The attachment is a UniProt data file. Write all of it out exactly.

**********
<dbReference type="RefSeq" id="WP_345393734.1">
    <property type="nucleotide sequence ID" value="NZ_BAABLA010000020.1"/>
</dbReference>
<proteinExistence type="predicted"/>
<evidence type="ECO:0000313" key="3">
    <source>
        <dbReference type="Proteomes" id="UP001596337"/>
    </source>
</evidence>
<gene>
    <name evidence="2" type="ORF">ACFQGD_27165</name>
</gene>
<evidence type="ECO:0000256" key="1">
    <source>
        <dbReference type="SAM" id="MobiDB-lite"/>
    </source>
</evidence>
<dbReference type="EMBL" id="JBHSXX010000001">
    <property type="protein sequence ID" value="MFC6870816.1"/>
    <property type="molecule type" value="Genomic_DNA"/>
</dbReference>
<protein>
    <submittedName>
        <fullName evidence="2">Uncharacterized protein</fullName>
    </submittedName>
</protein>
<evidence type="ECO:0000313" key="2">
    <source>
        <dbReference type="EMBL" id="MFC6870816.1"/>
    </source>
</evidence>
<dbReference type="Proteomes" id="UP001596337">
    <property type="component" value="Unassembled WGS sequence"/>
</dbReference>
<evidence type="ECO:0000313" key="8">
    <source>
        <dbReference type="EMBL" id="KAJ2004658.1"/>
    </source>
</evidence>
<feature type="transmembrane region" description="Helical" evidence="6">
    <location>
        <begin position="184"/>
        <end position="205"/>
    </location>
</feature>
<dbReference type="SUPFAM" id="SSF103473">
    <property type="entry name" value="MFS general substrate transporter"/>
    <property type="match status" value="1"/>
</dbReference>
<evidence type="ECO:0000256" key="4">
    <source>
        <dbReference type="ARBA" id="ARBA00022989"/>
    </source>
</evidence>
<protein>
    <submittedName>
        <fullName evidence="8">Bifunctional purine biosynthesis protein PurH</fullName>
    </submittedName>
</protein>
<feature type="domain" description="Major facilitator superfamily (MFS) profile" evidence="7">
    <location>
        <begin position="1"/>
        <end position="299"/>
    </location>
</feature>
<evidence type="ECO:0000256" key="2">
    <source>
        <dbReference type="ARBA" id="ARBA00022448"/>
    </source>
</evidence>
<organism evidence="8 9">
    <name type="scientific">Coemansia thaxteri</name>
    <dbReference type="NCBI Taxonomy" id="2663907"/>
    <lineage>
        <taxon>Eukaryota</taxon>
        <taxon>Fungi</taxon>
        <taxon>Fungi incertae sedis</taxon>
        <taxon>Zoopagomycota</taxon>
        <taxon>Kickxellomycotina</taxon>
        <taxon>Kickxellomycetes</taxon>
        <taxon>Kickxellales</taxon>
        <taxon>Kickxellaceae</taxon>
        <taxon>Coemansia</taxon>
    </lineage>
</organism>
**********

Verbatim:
<dbReference type="RefSeq" id="WP_345393734.1">
    <property type="nucleotide sequence ID" value="NZ_BAABLA010000020.1"/>
</dbReference>
<proteinExistence type="predicted"/>
<evidence type="ECO:0000313" key="3">
    <source>
        <dbReference type="Proteomes" id="UP001596337"/>
    </source>
</evidence>
<gene>
    <name evidence="2" type="ORF">ACFQGD_27165</name>
</gene>
<evidence type="ECO:0000256" key="1">
    <source>
        <dbReference type="SAM" id="MobiDB-lite"/>
    </source>
</evidence>
<dbReference type="EMBL" id="JBHSXX010000001">
    <property type="protein sequence ID" value="MFC6870816.1"/>
    <property type="molecule type" value="Genomic_DNA"/>
</dbReference>
<protein>
    <submittedName>
        <fullName evidence="2">Uncharacterized protein</fullName>
    </submittedName>
</protein>
<evidence type="ECO:0000313" key="2">
    <source>
        <dbReference type="EMBL" id="MFC6870816.1"/>
    </source>
</evidence>
<dbReference type="Proteomes" id="UP001596337">
    <property type="component" value="Unassembled WGS sequence"/>
</dbReference>
<evidence type="ECO:0000313" key="8">
    <source>
        <dbReference type="EMBL" id="KAJ2004658.1"/>
    </source>
</evidence>
<feature type="transmembrane region" description="Helical" evidence="6">
    <location>
        <begin position="184"/>
        <end position="205"/>
    </location>
</feature>
<dbReference type="SUPFAM" id="SSF103473">
    <property type="entry name" value="MFS general substrate transporter"/>
    <property type="match status" value="1"/>
</dbReference>
<evidence type="ECO:0000256" key="4">
    <source>
        <dbReference type="ARBA" id="ARBA00022989"/>
    </source>
</evidence>
<protein>
    <submittedName>
        <fullName evidence="8">Bifunctional purine biosynthesis protein PurH</fullName>
    </submittedName>
</protein>
<feature type="domain" description="Major facilitator superfamily (MFS) profile" evidence="7">
    <location>
        <begin position="1"/>
        <end position="299"/>
    </location>
</feature>
<evidence type="ECO:0000256" key="2">
    <source>
        <dbReference type="ARBA" id="ARBA00022448"/>
    </source>
</evidence>
<organism evidence="8 9">
    <name type="scientific">Coemansia thaxteri</name>
    <dbReference type="NCBI Taxonomy" id="2663907"/>
    <lineage>
        <taxon>Eukaryota</taxon>
        <taxon>Fungi</taxon>
        <taxon>Fungi incertae sedis</taxon>
        <taxon>Zoopagomycota</taxon>
        <taxon>Kickxellomycotina</taxon>
        <taxon>Kickxellomycetes</taxon>
        <taxon>Kickxellales</taxon>
        <taxon>Kickxellaceae</taxon>
        <taxon>Coemansia</taxon>
    </lineage>
</organism>